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An RCov-esque coverage tool for Ruby 1.9

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README.textile

CoverMe – Code Coverage for Ruby 1.9

Ruby 1.9(.2) is an amazing language to develop applications in. It’s faster, more powerful, cleaner, and a huge improvement over Ruby 1.8.×. Because of those reasons every Ruby developer should move to this exciting new version of our language.

When making a move of this size it’s important to have the right tools to help us along. Unfortunately, one of the most useful tools as a Ruby developer, RCov, does not work with Ruby 1.9.

RCov, for those unfamiliar analyzes your code and tells you which part of your code was not executed. This is INCREDIBLY useful when hooked up to your test suite. While, it’s not the only metric you should use when determining how good your test coverage it, it certainly is a great first step to point out exactly which parts of your code haven’t been touched at all!

Enter CoverMe.

History

While working on a Ruby 1.9/Rails 3 project, and loving everything about it (except for the lack of RCov), I came across a post by Aaron Patterson (of Nokogiri fame). In this post he quickly outlined a very basic coverage tool using the new built-in Coverage module in Ruby 1.9.

After spending a morning playing with it, I was quickly able to grow the idea into something useful for the project. Later that day the company I was consulting for (BiddingForGood.com), and in particular their chief architect, Stuart Garner, told me to take a day or two and clean it up and release it for the world to use, and so here it is.

Features

Index Page

  • Sortable column headers (File, Lines, Lines of Code, Tested %).
  • Searching/filtering by file name.
  • Filtering by coverage percent.
  • Color coded list of files to quickly see which ones are 100% covered, > 90% covered, or less than 90% covered.
  • Large color coded average coverage percent, for quick reference.

Detail Page

  • Line by line coverage report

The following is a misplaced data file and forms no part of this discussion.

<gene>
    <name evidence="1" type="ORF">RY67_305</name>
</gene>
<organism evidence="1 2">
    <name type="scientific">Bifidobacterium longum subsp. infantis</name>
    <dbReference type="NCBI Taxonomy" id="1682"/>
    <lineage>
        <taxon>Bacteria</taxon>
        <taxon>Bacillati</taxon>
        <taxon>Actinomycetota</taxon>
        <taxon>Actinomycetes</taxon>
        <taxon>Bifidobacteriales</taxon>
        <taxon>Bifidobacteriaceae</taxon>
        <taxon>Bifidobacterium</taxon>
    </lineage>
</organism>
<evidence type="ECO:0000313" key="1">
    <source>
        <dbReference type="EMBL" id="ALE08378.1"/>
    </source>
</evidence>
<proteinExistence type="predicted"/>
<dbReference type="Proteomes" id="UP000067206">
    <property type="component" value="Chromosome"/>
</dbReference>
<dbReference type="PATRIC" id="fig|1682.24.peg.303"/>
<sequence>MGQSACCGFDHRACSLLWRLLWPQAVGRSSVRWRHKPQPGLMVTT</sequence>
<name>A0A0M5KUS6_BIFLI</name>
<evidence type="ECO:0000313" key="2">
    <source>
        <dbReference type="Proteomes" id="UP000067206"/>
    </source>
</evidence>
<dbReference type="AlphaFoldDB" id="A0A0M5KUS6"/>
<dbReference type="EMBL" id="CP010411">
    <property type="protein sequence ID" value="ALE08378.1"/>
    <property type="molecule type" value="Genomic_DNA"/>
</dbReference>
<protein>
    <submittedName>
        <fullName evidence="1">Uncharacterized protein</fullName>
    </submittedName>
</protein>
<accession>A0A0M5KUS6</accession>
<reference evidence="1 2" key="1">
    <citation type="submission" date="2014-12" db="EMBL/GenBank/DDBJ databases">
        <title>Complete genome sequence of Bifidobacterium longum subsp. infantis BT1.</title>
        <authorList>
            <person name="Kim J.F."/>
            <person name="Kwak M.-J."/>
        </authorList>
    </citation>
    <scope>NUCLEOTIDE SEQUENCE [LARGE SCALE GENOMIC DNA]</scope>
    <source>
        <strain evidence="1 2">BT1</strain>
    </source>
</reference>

• Color coded lines to quickly see which lines where executed and which ones were not.
  • Side by side viewing with the corresponding test/spec file (if one exists).

Use

CoverMe is pretty easy to use, and has been tested with Ruby 1.9.2 and Rails 3. First, add CoverMe to your Gemfile:


  gem 'cover_me', '>= 1.0.0.rc6', :group => :test

Now make sure to install the gem with Bundler:


  $ bundle install

All that’s left now is to require it as the first line of your ‘spec_helper.rb’ or ‘test_helper.rb’ file:


  require 'cover_me'

Now the next time your run your test suite it will create a series of HTML files in the coverage folder at the root of your project. Open coverage/index.html and you’re off and running.

Rails 3

If you are using CoverMe with Rails 3 run the following to get the cover me Rake task:


  $ rails g cover_me:install

Configuration

CoverMe is easily configurable, under the covers it uses the Configatron library. Here are a few quick config options you might want to play with:


  CoverMe.config do |c|
    # where is your project's root:
    c.project.root # => "Rails.root" (default)
  
    # what files are you interested in coverage for:
    c.file_pattern # => [
      /(#{CoverMe.config.project.root}\/app\/.+\.rb)/i,
      /(#{CoverMe.config.project.root}\/lib\/.+\.rb)/i
    ] (default)
    
    # what files do you want to explicitly exclude from coverage
    c.exclude_file_patterns # => [] (default)
  
    # where do you want the HTML generated:
    c.html_formatter.output_path # => File.join(CoverMe.config.project.root, 'coverage') (default)
  
    # what do you want to happen when it finishes:
    c.at_exit # => Proc.new {
      if CoverMe.config.formatter == CoverMe::HtmlFormatter
        index = File.join(CoverMe.config.html_formatter.output_path, 'index.html')
        if File.exists?(index)
          `open #{index}`
        end
      end
    } (default)
  end

Contributors

  • Mark Bates
  • Andrea Campi
  • KITAITI Makoto
  • Alex Crichton
  • Leif Bladt
  • Will Marshall
  • Matthew Albright
  • Lasse Koskela
  • Josef Sin
  • Stephen Delano
  • Rob Zolkos
  • jmthomas
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